I encourage you to read the full article linked to above for more examples and some initial suggestions/improvements that apps and developers can make to avoid coding these biases into the most important pieces of software that we have today.


The ethics of modern ad-blocking [Marco Arment]


You may not care about it directly or enough to want to read a whole bunch of takes on the issue, and that’s fine. But it appears as though ad blocking - which I wrote about in last week’s edition - is poised to become a much larger issue in the near future. We may have hit a critical mass of ad blocking on the desktop web (I just started using AdBlock and it’s great). It was one thing that web browsers let you install add-ons to block banners and other ads across the web. Now that Apple will be letting developers tap into its native apps to block ads, the future of mobile advertising is a little uncertain.


Even if you’re pro-ad (meaning, you’re OK with seeing ads as long as the content or websites that you’re looking at stay free), there’s one important variable at play that many publishers brush aside: a vast majority of online ad companies and networks track you without your knowledge or consent, even as you leave that website. They have an incredibly detailed profile of you, that you never explicitly granted them permission to build. And therein lies the problem with most web advertising.


So, despite that so many web publishers (massive, billion dollar enterprises and also local news sites and also your favorite blogger) keep their content free and make their revenue from advertising - and really, I wish it was easy to just blanket support them and not think twice about the ads on their sites - the advertisements they run, the networks/vendors they partner with, and even the web browsers that we use, have unwittingly colluded to completely and undeniably invade individual privacy to an extent that most have no idea about.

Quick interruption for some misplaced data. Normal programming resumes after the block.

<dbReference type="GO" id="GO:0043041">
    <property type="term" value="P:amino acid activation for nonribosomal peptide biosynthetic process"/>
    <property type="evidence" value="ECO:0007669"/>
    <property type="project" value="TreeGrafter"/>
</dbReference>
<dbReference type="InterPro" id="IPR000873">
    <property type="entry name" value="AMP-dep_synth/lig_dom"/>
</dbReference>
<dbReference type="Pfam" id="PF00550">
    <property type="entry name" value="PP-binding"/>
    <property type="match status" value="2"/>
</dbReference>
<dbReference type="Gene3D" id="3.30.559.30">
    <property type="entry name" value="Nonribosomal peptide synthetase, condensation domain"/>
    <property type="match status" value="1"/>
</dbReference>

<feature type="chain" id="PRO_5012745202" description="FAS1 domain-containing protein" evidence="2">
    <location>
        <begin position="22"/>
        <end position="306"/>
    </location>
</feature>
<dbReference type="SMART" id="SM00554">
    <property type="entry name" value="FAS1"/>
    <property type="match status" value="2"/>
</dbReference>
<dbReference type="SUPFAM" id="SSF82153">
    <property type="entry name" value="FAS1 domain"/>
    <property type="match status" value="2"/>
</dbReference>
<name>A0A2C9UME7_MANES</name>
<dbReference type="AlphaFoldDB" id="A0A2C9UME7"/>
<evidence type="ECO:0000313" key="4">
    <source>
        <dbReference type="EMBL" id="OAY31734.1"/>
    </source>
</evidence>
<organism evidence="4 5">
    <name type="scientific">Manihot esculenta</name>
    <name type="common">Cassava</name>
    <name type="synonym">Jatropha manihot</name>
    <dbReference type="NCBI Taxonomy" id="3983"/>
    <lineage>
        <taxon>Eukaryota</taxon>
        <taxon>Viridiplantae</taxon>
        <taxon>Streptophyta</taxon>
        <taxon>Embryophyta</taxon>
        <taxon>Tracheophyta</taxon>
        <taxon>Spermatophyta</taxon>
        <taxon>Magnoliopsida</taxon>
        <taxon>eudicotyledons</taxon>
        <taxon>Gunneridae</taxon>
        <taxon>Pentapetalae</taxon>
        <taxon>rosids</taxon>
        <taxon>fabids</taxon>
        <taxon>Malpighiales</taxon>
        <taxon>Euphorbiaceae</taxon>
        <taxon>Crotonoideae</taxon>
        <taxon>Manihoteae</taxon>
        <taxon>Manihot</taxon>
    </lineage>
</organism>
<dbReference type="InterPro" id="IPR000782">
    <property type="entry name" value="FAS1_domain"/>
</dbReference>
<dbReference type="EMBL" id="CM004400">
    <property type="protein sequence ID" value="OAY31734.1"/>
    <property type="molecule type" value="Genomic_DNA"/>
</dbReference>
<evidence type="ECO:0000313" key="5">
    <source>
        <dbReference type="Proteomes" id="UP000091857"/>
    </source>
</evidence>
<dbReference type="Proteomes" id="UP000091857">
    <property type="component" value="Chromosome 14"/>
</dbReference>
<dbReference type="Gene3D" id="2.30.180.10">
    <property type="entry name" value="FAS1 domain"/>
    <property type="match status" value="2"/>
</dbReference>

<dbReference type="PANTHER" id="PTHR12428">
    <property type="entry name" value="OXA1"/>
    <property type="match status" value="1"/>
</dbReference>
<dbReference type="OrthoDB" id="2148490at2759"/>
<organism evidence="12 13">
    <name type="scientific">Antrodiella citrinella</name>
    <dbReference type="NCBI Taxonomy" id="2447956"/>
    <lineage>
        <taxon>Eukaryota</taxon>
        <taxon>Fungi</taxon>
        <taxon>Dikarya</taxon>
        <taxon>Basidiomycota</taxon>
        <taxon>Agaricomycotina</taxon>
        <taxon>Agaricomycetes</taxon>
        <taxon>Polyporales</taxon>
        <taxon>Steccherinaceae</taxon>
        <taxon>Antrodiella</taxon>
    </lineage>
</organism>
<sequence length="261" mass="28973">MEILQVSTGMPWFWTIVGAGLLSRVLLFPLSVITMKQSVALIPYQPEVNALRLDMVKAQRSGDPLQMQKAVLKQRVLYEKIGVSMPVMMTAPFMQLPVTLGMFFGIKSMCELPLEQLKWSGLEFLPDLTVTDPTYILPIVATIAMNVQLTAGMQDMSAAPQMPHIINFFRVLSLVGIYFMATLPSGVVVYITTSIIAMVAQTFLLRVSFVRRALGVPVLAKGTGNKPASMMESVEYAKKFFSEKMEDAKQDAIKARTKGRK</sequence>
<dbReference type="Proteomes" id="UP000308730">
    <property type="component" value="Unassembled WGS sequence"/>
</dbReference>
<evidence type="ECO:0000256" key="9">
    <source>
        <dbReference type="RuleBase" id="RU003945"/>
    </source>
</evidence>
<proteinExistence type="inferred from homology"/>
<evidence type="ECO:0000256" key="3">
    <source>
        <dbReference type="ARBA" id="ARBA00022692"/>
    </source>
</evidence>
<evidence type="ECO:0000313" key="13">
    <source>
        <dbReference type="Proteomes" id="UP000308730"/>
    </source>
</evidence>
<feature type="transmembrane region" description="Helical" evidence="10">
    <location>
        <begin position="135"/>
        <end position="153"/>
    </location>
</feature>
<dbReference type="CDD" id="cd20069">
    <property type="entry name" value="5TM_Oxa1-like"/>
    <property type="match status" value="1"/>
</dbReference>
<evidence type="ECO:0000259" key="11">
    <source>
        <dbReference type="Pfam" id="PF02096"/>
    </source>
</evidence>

The way around it, for some publishers, has been easy and much more user-friendly. Some just ask for simple donations or micro-payment subscriptions (like if I charged all of my subscribers $1/mo to continue receiving my newsletter). Native advertising, for all of the publishing church/state issues it brings up, is a decidedly less intrusive way to bring in revenue. Sponsored posts can work. Podcasts are full of ads, but they’re read/spoken by the hosts, in a voice suitable to that podcast, and so those can work, too.


Where am I going with this? I don’t know. But how about this: if you’re in digital advertising, I think that now is the time to seriously consider the impact that ad blockers are (and will be) having on ads, reach, and ultimately success. And, if/when you notice that ad blockers (desktop or mobile, in the future) are having a material effect, the solution is not going to be to fight ad blockers, or employ sneaky tactics or new technologies to get around them. The solution will be to rethink how your advertising works, period. So that it’s less intrusive, more compatible with the audience you’re looking to reach, and it ultimately makes the online media/publishing universe more enjoyable.




Playlist: RAPPAMELLO Soundcloudmelo #79 [Soundcloud]

Are you a fan of chill hip-hop instrumentals? The RAPPEMELO folks regularly curate the best in beats/flips/edits/whatever from Soundcloud, always resulting in about 30 minutes of laid back audio.


Song: The Verve - “Stormy Clouds” [Live, 1998/YouTube]

One of my all-time favorite groups performing a perfect rendition of one of their top tunes, on tour in the U.S. in 1998. “Stormy clouds/A new horizon,” you’ll hear in the refrain. Indeed.


Playlist: [Greg’s Playlist - August 2015] [Spotify]

Added since we last talked: a few of my favorite “J Dillaludes,” an absolute corker from Future Islands (with the help of Toronto band BADBADNOTGOOD) and one of my all time favorite Stone Roses songs. Be sure to subscribe and enjoy!